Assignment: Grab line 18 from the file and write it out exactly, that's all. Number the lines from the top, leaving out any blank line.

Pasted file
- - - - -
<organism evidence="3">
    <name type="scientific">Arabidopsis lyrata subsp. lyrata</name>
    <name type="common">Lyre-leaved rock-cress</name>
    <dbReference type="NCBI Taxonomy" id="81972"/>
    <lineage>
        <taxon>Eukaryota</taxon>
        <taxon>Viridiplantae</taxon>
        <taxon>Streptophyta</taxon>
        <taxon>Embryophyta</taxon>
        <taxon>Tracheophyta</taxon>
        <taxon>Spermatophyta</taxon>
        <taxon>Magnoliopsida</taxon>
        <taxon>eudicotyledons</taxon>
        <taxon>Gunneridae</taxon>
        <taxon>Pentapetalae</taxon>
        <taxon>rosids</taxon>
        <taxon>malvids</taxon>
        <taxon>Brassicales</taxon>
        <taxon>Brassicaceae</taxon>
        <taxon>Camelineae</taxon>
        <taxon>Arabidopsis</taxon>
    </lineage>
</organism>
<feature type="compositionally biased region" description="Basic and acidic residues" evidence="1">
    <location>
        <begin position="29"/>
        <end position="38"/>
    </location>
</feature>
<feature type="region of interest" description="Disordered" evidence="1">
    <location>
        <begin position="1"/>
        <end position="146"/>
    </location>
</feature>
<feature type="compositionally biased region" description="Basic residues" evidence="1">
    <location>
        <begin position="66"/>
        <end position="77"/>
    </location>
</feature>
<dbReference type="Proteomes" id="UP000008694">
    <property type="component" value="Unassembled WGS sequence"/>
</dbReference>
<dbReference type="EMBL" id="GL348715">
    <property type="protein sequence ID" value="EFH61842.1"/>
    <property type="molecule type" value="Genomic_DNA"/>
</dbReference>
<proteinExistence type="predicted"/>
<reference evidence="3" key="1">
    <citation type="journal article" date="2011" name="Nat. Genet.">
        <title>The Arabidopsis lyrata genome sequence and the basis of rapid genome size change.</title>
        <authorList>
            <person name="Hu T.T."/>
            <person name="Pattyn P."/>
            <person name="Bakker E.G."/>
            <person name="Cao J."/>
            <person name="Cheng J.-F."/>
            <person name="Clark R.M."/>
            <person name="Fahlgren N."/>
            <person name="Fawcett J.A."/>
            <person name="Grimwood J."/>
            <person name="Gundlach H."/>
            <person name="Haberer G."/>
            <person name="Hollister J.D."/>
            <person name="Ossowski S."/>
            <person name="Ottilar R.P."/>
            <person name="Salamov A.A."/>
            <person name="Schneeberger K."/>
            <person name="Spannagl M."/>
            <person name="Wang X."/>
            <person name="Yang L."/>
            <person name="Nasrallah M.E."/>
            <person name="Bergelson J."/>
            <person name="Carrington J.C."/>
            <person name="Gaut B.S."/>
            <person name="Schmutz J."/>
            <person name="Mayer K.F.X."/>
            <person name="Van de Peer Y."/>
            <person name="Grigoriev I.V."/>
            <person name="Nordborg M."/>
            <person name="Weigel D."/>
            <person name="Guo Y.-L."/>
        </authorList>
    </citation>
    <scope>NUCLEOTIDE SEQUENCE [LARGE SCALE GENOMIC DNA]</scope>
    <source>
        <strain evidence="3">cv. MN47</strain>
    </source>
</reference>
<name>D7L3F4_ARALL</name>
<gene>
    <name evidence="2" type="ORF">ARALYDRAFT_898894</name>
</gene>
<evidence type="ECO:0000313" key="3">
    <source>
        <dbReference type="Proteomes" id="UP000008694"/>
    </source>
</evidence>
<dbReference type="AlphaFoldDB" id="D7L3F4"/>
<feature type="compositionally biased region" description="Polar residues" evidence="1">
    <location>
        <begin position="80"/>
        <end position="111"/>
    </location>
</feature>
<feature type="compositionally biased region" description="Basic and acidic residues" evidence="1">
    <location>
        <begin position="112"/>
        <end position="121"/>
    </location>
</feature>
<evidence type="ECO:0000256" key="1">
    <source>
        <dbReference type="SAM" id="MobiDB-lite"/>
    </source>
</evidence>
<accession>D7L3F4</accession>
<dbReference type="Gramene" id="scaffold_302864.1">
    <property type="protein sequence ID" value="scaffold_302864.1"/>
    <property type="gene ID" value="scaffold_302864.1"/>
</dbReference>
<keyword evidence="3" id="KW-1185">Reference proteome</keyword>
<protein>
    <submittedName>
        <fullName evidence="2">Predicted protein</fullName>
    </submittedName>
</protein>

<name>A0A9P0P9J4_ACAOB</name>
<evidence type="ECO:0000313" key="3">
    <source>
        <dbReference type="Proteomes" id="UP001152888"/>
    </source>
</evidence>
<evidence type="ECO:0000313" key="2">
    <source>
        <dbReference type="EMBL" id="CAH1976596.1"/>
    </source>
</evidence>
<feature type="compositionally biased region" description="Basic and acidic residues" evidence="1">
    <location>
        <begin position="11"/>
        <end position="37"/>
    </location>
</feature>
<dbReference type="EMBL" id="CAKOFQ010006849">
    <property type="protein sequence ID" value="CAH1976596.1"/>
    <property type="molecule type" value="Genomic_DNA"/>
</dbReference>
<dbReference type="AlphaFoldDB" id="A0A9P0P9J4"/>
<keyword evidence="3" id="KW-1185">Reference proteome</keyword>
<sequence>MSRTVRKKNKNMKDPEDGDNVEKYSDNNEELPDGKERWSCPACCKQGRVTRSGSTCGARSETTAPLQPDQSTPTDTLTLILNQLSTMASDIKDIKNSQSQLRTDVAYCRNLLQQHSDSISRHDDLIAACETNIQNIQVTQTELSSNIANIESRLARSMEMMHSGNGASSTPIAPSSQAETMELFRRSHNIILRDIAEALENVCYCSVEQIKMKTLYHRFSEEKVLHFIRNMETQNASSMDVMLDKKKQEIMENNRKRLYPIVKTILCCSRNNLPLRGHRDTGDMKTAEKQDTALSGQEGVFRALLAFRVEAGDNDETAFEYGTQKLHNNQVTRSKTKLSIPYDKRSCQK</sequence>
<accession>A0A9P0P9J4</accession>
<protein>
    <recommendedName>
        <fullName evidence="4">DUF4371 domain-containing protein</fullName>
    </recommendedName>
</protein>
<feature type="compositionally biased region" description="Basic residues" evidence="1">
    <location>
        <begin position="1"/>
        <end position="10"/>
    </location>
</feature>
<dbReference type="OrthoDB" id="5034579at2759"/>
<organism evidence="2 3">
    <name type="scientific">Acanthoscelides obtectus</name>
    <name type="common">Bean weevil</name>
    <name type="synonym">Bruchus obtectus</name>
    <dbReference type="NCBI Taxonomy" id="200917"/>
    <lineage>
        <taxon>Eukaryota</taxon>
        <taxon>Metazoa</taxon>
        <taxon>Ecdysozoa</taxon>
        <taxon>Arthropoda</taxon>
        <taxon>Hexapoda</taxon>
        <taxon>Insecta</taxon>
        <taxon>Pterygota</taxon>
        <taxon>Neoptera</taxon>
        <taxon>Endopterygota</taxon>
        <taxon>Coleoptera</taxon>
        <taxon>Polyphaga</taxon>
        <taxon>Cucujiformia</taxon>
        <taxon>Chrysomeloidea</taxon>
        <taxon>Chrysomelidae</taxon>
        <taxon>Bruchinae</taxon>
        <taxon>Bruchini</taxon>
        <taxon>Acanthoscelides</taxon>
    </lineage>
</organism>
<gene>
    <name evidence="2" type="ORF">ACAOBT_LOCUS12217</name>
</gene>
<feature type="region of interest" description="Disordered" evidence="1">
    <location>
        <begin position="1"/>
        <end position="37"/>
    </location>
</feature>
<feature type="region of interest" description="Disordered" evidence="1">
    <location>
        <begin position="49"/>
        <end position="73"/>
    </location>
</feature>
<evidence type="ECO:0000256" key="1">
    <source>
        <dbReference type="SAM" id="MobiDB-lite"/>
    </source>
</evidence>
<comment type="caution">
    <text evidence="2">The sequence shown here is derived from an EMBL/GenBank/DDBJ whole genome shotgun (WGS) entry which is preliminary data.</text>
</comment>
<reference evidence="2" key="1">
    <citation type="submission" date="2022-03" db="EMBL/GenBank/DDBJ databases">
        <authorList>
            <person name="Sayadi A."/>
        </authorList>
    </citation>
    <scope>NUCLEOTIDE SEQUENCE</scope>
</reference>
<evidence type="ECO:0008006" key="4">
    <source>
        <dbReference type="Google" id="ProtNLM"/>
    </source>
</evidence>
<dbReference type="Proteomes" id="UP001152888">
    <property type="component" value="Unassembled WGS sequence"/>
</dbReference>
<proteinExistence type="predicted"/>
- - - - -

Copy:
        <taxon>Brassicales</taxon>